Paris Hilton will have a very unglamorous new address if prosecutors get their way: the Los Angeles County jail. The city attorney's office filed documents in Superior Court recommending the hotel heiress and TV star be jailed for 45 days for violating terms of her probation for an alcohol-related reckless driving conviction.
Prosecutors also want Hilton to stay away from alcohol for 90 days and wear a monitoring device that will chart whether she complies. And they are seeking to have her license suspended for an additional four months.
The recommendation will be reviewed by a judge when Hilton appears for a probation violation hearing on Friday. The judge can accept it or impose a different penalty. The maximum penalty is 90 days in jail.
City Attorney Rocky Delgadillo said Hilton is being treated the same as anyone else.
"Anyone who would have conducted themselves in a way that resulted in this set of facts, we would have made the same recommendation of 45 days in county jail, regardless of whether they were a celebrity or not," he said Thursday.
Delgadillo said he is requesting Hilton serve her time in the county jail, but where she is incarcerated is up to the judge. He said Hilton could request to be housed in a jail of her choice but if the judge grants that she would be required to pay the costs of her incarceration.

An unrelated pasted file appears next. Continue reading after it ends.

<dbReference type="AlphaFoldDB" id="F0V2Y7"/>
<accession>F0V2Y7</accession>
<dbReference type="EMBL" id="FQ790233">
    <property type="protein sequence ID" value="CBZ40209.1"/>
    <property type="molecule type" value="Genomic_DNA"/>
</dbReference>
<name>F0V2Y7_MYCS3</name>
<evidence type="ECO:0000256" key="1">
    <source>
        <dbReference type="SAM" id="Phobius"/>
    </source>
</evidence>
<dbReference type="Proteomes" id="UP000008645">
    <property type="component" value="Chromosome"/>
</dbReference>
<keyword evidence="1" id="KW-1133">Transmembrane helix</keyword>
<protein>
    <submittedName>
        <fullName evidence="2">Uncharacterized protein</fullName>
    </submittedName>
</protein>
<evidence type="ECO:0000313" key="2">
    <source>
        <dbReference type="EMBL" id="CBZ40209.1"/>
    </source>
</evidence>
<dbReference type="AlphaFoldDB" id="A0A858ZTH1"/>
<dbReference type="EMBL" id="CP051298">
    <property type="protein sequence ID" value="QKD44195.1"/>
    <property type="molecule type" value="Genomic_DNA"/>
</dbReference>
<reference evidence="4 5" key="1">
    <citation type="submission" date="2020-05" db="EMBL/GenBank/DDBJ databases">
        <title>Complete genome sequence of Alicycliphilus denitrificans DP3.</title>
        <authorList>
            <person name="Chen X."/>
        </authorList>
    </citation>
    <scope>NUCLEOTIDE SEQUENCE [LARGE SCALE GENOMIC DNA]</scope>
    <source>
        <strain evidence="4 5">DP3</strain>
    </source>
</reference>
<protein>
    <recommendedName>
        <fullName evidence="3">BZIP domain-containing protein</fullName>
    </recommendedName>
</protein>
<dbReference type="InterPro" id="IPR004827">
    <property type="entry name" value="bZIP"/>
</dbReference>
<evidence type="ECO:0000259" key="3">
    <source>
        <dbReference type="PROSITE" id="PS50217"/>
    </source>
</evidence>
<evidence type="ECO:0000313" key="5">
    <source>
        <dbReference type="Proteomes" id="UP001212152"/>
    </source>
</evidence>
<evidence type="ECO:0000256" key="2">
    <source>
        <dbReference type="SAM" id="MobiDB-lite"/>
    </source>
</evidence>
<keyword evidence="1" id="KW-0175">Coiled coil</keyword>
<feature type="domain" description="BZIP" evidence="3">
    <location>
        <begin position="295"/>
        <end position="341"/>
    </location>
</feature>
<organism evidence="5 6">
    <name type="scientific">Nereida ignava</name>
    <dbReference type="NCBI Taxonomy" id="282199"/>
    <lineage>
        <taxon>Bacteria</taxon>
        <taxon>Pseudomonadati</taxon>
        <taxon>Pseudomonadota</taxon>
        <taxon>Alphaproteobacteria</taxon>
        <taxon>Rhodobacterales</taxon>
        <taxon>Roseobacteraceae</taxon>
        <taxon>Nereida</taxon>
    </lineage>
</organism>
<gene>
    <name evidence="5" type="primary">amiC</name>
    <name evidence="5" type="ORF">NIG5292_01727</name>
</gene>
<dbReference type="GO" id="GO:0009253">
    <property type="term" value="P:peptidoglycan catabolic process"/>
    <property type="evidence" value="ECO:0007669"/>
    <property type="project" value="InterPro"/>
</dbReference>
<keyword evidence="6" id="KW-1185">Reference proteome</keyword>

Hilton, 26, pleaded no contest in January to reckless driving stemming from a Sept. 7 arrest in Hollywood. Police said she appeared intoxicated and failed a field sobriety test. She had a blood-alcohol level of .08 percent, the level at which an adult driver is in violation of the law.
Hilton said she had only a single margarita at a charity event that evening but may have been "speeding a little bit" while on her way to get a hamburger.
A no-contest plea is not an admission of guilt but is equivalent to a guilty plea for determining sentencing. She was sentenced to 36 months probation, alcohol education and $1,500 in fines.
Two other traffic stops are what landed Hilton back in court.
On Jan. 15 she was pulled over by California Highway Patrol. Officers informed Hilton she was driving on a suspended license and she signed a document acknowledging she was not to drive, according to court papers.
She then was stopped by Los Angeles County sheriff's deputies on Feb. 27 and charged with violating her probation. Police said she was pulled over at about 11 p.m. after authorities saw the car speeding with its headlights off.
Hilton's spokesman, Elliot Mintz, said at the time she wasn't aware her license was suspended. A call Thursday to Mintz was not immediately returned.
Prosecutors say by signing the document after the first incident Hilton knew she was not to drive. They also note that as of April 17 she had yet to enroll in the required alcohol education program.